5.     <meta name="viewport" content="width=device-width, initial-scale=1.0" />  
  6.     <title>@ViewData["Title"] - FSL.NetCoreBasics.Mvc</title>  
  8.     <environment include="Development">  
  9.         <link rel="stylesheet" href="~/lib/bootstrap/dist/css/bootstrap.css" />  
  10.     </environment>  
  11. </head>  
  12. <body>  
  13.     <div class="container">  
  14.         <partial name="_CookieConsentPartial" />  
  15.         <main role="main" class="pb-3">  
  16.             @RenderBody()  
  17.         </main>  
  18.     </div>  
  20.     @RenderSection("Scripts", required: false)  
  21. </body>  
  22. </html>  

If you see the Layout file, you can find new tags highlighted in bold that look like Angular and AngularJS tags. I am talking about the environment tag and the partial tag.

Some tag attributes are also highlighted in bold with an asp- prefix. We can find tag attributes like these in KnockoutJS, Vue, and Angular applications.

In the .NET Core MVC application, they are Tag Helpers.

  1. <a class="nav-link text-dark" asp-area="" asp-controller="Home" asp-action="Index">Home</a>  

In the .NET Framework MVC application, that responsibility is for Html Helpers, and the goal is the same, generate HTML code.

  1. @Html.ActionLink("Home", "Index", "Home", new { @class = "nav-link text-dark" })  

Tag Helpers are more harmonious than Html Helpers.

Compare the code below to call a partial view in .NET Core and .NET Framework,

  2. @Html.Partial("_CookieConsentPartial")  

Thank God Visual Studio highlights theses tags, if not, it would be a perfect mess to understand.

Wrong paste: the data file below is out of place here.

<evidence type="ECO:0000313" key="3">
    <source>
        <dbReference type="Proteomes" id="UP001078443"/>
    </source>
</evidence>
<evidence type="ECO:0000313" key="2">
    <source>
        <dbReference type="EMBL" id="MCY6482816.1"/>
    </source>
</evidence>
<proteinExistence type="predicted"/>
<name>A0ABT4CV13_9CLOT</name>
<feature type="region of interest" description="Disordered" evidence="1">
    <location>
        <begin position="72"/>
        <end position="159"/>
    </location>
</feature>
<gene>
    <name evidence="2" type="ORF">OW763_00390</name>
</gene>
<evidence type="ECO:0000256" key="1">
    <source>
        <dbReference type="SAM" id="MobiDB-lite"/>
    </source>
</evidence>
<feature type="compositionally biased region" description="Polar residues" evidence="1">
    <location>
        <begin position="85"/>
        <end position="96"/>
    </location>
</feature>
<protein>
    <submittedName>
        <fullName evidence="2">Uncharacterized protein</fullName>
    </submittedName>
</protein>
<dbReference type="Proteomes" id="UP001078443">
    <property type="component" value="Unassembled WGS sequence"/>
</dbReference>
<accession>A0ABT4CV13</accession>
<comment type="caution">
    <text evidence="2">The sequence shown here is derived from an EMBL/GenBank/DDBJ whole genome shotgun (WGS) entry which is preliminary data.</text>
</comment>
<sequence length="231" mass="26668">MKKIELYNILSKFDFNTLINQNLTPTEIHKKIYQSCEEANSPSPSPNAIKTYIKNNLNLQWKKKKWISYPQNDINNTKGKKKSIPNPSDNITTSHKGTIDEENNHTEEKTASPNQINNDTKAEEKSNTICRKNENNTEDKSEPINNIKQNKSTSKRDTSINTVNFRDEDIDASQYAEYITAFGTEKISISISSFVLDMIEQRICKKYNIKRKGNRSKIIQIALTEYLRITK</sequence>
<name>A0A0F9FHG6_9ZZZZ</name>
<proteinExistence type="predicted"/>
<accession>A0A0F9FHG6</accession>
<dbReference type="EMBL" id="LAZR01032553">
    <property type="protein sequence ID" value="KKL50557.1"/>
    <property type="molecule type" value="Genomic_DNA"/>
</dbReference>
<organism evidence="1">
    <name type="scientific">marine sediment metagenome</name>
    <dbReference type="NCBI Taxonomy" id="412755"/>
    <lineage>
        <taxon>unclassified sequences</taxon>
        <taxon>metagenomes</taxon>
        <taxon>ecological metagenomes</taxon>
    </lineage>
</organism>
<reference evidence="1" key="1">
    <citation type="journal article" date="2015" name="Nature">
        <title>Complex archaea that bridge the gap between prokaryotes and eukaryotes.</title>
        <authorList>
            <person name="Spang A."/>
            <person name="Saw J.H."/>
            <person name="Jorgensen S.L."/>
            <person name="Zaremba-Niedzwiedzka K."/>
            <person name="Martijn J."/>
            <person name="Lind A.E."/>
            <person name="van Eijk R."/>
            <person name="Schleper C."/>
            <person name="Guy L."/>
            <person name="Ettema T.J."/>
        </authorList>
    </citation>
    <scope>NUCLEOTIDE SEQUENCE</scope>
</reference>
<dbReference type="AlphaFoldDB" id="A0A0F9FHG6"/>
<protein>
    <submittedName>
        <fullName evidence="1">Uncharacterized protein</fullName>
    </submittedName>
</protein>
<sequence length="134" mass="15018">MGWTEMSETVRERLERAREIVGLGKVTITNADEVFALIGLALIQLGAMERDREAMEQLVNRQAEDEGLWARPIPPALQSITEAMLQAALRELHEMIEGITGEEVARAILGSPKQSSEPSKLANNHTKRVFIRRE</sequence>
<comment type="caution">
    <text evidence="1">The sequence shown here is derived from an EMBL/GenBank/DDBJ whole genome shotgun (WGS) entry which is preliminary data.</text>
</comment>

The RenderBody and RenderSection Html Helpers remains in .NET Core application. Maybe others too.


Let’s move on. Until now we haven’t changed any line of code.

One thing about Controllers in .NET Core is that the Controllers doesn’t inherit from BaseControlleranymore, but from Controller.

Another thing almost hidden are the Actions in .NET Core are interfaces IActionResult which are not abstract classes ActionResult like .NET Framework.

  1. public class HomeController : Controller  
  2.     {  
  3.         public IActionResult Index()  
  4.         {  
  5.             return View();  
  6.         }  
  8.         public IActionResult Privacy()  
  9.         {  
  10.             return View();  
  11.         }  
  13.         [ResponseCache(Duration = 0, Location = ResponseCacheLocation.None, NoStore = true)]  
  14.         public IActionResult Error()  
  15.         {  
  16.             return View(new ErrorViewModel { RequestId = Activity.Current?.Id ?? HttpContext.TraceIdentifier });  
  17.         }  
  18.     }  
I want to express my opinion here. In .NET Core, the Controller base class inherits from ControllerBase class. Well, good practices tell us to write our C# classes with the suffix of a base class. In this case, it should be better to call it BaseController.


All routes for the configuration of an MVC .NET Framework application are into the App_Start folder. The base route for an MVC application is,

  1. routes.MapRoute(  
  2.     name: "Default",  
  3.     url: "{controller}/{action}/{id}",  
  4.     defaults: new { controller = "Home", action = "Index", id = UrlParameter.Optional }  
  5. );  

In an MVC .NET Core application, it looks like it is in .NET Framework. The default parameters and all configurations stay in just one line, check it out.

  1. routes.MapRoute(  
  2.     name: "default",  
  3.     template: "{controller=Home}/{action=Index}/{id?}");